Putting this produce season to good use (have I become a farmer?)

by Melody on September 14, 2011

We ended up with a ton of produce last week from our garden, my friend Monica’s garden and our weekly CSA pick-up.  I spent the better part of 2-3 days dicing, roasting, blanching, peeling and freezing several different things to get a head start on the fall/winter season.

My friend Monica gave us what can only be described as a boatload of tomatoes.  I decided to try my hand at homemade marinara sauce.  I blanched, peeled, seeded and diced all the tomatoes and threw them in the crock pot with onion, garlic and tons of different spices.  I let them simmer away all day and then used my immersion blender to create a slightly chunky sauce.

We ate some for dinner the night they were done cooking and I froze the remaining sauce.  To be perfectly honest, it was a lot of work even using the crock pot.  However.  The flavor.  Oh my heavens.  It’s possible that my taste buds revolted against all the flavor.  It was wonderful and smoky and delicious and I will be forever ruined from eating jarred sauce again.

My husband picked up a butternut squash from our CSA last week and I used it a few different ways.  I chopped up about 14 ounces of uncooked squash and used it to make a double batch of Butternut Squash Muffins. We ate half for breakfasts and lunches and froze the other half.

I roasted the remaining squash and once it was done, scraped the squash away from the skin.  I threw it all in the blender with a little bit of water and made puree.  I spread some on the grilled cheese sandwiches we had that night and froze the remaining puree.  I’ll use it to add to muffins, breads and even pasta sauce.  We picked up another squash this week, so I’m looking for new and creative ways to use it!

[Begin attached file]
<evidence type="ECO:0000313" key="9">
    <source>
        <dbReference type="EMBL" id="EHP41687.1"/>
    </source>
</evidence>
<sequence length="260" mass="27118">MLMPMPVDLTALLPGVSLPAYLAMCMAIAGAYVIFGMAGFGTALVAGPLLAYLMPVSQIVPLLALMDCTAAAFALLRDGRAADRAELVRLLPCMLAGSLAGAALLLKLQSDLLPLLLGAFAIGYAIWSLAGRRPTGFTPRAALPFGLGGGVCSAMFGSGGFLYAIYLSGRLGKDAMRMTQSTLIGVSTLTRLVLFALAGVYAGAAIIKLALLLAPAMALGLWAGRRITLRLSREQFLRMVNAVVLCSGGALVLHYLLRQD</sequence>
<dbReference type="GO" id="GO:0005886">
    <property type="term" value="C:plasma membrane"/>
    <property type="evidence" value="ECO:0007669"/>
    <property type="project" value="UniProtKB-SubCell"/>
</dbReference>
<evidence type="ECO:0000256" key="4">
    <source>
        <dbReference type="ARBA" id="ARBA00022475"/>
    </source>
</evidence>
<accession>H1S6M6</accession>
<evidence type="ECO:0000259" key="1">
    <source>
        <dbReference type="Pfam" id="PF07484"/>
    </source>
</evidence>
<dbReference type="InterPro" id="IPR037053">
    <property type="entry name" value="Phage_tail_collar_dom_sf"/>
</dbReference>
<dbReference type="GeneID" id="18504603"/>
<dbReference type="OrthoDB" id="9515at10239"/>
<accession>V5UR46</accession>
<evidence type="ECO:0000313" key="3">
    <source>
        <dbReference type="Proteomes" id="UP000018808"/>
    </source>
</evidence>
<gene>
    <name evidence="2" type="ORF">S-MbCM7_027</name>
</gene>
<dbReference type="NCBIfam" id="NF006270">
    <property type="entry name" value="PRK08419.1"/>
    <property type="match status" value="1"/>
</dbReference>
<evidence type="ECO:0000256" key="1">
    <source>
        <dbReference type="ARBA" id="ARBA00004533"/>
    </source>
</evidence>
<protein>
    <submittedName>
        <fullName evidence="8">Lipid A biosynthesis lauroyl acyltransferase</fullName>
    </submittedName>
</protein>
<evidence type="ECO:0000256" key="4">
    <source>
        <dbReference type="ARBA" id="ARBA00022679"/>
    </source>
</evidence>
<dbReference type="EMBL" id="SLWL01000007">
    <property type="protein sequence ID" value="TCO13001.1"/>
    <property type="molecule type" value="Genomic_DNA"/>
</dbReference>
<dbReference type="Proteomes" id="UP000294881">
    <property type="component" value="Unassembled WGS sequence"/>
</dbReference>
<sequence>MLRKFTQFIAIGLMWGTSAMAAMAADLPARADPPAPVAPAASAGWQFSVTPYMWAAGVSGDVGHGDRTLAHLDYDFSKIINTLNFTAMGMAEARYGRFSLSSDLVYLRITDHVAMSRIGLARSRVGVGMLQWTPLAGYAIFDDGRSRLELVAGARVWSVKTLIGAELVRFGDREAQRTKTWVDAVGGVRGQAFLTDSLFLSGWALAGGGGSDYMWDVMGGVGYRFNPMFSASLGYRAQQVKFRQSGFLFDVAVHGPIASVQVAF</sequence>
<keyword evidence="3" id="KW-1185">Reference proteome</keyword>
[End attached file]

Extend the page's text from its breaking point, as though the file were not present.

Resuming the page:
Monica also gave me some green bell peppers that I was never going to be able to use before we left for Seattle, so I diced them up and flash froze them for use in baking down the road.

Last but not least, I made a batch of homemade refried beans.  I was making a ridiculously delicious, completely homemade version of 7-Layer Dip and had all the ingredients for these beans so threw them in the crockpot the morning before I needed the dip.  After the beans cook all day, I mash them up in the crock pot and freeze in ice cube trays.  Once the cubes are frozen, I throw them in a gallon freezer bag and pop out a few cubes as I need them.

This recipe is actually from Emilie’s aunt and my kindergarten teacher.  I told you, Emilie and I go way back.

HOMEMADE REFRIED BEANS

Put all ingredients in crock pot in the morning:

(2) 16 oz bags pinto beans
1/2 lb raw bacon, chopped
(6) chopped garlic cloves
(8) cups water
2 T. chicken bouillion

I usually cook for 8-9 hours.  Add more water throughout the day if they get too dry.

I love knowing that we are using everything we have instead of letting food go to waste.  How do you stretch your produce this time of year?  Are you a canner or a freezer?

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{ 8 comments… read them below or add one }